Growing up different
I will go out in public, maybe shopping with my friends, and I will get stared at by people who walk past me or who are watching me. I will see them whispering to the person next to them. I will walk past someone and hear them say, "what was that?" "did you see that girl?" I’ve even had people point telling their friend to look at me.
I have recently started working as a young ambassador for Changing Faces UK, a charity that advocates for people with disfigurement, and campaigned for them on “Face Equality Day” in May. I first discovered the charity when I was around ten years old whilst looking for places that offered camouflage makeup to cover up my birthmark. At that time, I wasn’t very confident about going out in public and would often not want to go out at all. I found that covering my birthmark, although I didn’t feel like myself, stopped me from worrying about whether people were going to stare at me.
My biggest challenge was moving to secondary school, when I had to make the decision whether to cover my birthmark or not. In the end, I decided not to and it was possibly one of the best decisions I’ve ever made. Although I was bullied early on, I became confident enough to rise above it. I have made an amazing group of friends and I am currently Deputy Head Girl! In the UK school system, a deputy head girl is someone who is part of the student leadership team and can step in if the Head Girl can't attend speeches or meetings.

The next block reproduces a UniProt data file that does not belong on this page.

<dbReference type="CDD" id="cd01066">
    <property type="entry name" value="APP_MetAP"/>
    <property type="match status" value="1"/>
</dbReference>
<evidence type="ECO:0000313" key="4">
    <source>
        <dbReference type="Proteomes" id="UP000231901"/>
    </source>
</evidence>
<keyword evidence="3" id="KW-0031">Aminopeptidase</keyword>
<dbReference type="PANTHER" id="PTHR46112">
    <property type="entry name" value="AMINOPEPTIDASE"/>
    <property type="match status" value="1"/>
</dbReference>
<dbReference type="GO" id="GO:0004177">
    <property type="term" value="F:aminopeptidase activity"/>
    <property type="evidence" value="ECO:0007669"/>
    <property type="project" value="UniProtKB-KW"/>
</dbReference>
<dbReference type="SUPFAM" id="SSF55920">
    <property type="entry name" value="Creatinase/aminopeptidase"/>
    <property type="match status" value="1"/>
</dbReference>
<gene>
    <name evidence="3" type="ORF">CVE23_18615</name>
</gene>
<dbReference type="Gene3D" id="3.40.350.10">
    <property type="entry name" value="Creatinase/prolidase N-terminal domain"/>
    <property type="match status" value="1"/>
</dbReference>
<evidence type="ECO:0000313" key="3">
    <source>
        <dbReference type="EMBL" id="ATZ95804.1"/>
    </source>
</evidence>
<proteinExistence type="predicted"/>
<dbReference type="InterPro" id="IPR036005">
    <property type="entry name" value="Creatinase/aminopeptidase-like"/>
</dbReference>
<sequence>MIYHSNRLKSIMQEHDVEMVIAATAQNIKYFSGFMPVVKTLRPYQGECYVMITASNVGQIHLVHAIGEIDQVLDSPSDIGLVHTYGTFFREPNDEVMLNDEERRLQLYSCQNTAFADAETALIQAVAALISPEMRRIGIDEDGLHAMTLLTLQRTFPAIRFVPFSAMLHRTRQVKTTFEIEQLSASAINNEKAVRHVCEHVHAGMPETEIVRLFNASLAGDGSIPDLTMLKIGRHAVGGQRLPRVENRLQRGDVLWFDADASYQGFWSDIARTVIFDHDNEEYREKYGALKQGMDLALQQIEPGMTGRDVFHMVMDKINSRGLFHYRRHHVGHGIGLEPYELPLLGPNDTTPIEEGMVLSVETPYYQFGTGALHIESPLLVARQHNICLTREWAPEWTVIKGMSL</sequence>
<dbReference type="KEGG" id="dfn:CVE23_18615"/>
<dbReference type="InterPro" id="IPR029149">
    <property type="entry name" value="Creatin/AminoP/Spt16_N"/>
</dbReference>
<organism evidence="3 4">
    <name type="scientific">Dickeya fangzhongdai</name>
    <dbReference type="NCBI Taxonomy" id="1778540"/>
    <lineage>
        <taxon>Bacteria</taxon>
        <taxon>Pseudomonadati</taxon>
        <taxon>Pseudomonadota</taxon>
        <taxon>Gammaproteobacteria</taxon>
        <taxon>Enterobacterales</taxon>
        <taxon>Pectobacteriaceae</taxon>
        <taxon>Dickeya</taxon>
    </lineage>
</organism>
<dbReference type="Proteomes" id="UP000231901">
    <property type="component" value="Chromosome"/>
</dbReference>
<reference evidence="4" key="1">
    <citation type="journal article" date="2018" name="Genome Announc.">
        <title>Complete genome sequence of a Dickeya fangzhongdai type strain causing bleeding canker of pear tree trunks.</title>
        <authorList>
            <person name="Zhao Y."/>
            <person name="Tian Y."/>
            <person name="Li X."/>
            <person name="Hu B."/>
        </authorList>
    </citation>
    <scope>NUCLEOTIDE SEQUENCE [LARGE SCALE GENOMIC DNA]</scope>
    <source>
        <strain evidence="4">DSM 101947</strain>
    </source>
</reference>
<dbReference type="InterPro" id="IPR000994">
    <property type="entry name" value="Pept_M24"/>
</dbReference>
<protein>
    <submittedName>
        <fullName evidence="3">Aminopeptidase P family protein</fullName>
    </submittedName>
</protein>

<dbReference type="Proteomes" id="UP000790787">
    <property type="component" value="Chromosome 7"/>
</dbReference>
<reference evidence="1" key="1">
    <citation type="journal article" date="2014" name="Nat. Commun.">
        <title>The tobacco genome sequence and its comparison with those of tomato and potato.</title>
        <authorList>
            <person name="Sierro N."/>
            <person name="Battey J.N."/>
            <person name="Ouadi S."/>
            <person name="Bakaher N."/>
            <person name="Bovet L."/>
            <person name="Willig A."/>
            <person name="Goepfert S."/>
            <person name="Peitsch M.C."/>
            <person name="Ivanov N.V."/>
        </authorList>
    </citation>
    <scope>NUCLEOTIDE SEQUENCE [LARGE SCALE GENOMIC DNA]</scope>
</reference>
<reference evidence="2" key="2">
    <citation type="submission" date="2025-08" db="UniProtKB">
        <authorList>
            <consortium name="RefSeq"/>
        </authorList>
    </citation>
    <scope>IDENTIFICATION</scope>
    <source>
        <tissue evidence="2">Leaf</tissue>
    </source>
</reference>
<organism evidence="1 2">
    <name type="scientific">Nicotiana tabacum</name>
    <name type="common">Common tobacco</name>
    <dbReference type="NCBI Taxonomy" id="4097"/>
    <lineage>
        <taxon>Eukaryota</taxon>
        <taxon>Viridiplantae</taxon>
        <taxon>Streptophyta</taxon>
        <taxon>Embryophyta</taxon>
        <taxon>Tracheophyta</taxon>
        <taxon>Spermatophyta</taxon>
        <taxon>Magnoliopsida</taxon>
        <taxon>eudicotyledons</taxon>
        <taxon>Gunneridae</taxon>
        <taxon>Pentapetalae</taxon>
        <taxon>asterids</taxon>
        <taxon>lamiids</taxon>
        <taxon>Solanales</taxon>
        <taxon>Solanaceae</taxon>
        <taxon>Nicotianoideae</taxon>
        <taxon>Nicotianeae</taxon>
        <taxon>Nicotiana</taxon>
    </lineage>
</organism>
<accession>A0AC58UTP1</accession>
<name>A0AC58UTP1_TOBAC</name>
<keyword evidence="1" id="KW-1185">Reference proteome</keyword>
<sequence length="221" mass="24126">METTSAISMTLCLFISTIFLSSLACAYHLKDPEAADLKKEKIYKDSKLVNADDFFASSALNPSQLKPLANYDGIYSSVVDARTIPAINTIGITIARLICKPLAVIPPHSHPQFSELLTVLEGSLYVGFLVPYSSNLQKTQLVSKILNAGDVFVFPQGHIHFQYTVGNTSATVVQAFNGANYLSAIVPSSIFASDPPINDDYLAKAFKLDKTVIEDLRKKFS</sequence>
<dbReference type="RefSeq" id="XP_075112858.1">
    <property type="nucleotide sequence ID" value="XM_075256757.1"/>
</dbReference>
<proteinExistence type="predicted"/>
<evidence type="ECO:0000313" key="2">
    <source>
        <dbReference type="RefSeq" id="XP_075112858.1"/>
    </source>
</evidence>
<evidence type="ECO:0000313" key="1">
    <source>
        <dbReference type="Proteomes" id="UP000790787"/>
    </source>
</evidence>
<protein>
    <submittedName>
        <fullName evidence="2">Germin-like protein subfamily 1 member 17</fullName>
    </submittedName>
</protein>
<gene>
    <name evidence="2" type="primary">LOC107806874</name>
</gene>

The reason why I didn’t cover my birthmark was because it felt like a mask, although it gave me confidence, it made me feel like I was pretending to be someone who I wasn’t. I felt like I didn’t need to change myself for anyone else and at the end of the day, other people are the ones who have the problem with my birthmark, not me.
*** Can you relate to Sophie’s experience? Have you ever used camouflage makeup and if so, has it worked for you? Comment below :)***